Joyce never felt animosity toward Lee Harvey Oswald for what he had done to her brother. She only felt sorry for him; sorry that his young mind became so twisted that he thought his deed could lead to anything but destroyed lives. 
 
Joyce was always open to talking about her brother and embraced anyone who approached her. In May, 1978, she welcomed a young man into her home who claimed to be writing a book about her late brother. She opened her heart and her photo albums and talked to the young man about J.D.’s character and upbringing at length. When the conversation turned to Joyce’s belief in Oswald’s guilt, the young man objected vehemently and an argument ensued. Joyce realized she had been betrayed and the young man, who had gained her trust using an alias, had to be forcibly escorted from the home by Joyce’s husband, Alvie. 
 
The incident soured the entire Tippit family on having any more interactions with people interested in their brother. The subject, even amongst themselves became off-limits. I met Joyce in the summer of 1999 – twenty-one years after her confrontation with the young man in her kitchen. I was vouched for by her older sister, Christine, husband Jack, and their two daughters, Carol and Linda. I think Joyce had always been ready to talk about J.D. again (despite the family directive) and was simply looking for some assurances. 
 
The meeting opened an old, dormant wound, but it also served as a catalyst for discussion about the events of 1963 that allowed the family to grieve once again for the life lost and to, finally, let it all go. It needed to be done, and I was grateful that I could help. 
 
Our friendship led to Joyce asking me to help her with an application to the Texas Historical Commission to have a marker erected to honor her late brother. I was very pleased to accept. It had been a longtime dream of both Joyce and her older sister, Christine, to have their brother forever remembered in that manner.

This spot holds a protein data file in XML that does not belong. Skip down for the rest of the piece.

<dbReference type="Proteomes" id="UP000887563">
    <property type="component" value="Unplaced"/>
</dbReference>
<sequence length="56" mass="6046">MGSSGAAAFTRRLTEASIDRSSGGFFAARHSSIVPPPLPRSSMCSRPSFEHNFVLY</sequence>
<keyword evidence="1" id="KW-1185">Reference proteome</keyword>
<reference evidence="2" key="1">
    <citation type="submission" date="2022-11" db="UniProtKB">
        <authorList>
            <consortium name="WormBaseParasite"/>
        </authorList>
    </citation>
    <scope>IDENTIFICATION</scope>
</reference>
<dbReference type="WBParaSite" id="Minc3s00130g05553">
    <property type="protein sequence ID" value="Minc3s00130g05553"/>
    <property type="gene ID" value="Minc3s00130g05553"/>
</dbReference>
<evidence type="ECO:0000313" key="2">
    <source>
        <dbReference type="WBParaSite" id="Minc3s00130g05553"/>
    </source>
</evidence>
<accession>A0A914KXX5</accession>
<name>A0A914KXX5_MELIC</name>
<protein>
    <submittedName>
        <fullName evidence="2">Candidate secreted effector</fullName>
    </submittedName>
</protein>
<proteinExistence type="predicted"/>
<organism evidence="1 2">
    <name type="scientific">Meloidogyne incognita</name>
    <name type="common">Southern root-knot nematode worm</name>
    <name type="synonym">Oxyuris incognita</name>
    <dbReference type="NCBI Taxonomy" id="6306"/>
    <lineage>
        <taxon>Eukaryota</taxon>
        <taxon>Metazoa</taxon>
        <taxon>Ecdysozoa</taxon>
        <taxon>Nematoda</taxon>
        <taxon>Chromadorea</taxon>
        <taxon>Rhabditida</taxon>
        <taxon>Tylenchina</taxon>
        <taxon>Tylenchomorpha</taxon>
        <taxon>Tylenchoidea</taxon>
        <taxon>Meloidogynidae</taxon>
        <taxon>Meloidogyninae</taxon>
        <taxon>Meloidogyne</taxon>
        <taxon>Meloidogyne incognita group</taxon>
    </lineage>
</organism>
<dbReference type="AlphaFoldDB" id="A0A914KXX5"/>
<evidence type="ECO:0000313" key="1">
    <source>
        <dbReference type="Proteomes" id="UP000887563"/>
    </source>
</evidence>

Joyce later told me that she cried when she read the dissertation that I had prepared to petition the State to erect the marker. I was touched. 
 
On November 17, 2001, at Joyce’s request, I served as the guest speaker at the dedication ceremony just south of Clarksville near the site of the Tippit’s 1940 farm. 
 
Afterwards, as the sun broke through the clouds, I approached Joyce, her face beaming with a huge smile. She was practically floating three feet off the ground. 
 
“I think J.D. is looking down on us and smiling,” she said. 
 
“I do too,” I replied and gave her a hug
 
In the years that followed, I produced a documentary film, “Ordinary Hero: The J.D. Tippit Story.” Joyce was instrumental in arranging family interviews to be filmed at her home, and corralling her somewhat reluctant brothers to participate. 
 
We spoke on the telephone often and I never missed an opportunity to stop by and visit her anytime I was in the Dallas area. 
 
She was preceded in death by her husband, Alvie, who died in 2021; and her eldest son, Bryant Wayne DeBord, who died of a heart attack in 2015, at age 63. She is survived by her son, Daniel Ray; and grandchildren, family and friends. A private gathering will be held in her honor. 
 
I will always remember Joyce as a kindly, sweet soul, whose love for J.D. knew no limits. Rest in peace, dear sister. [END]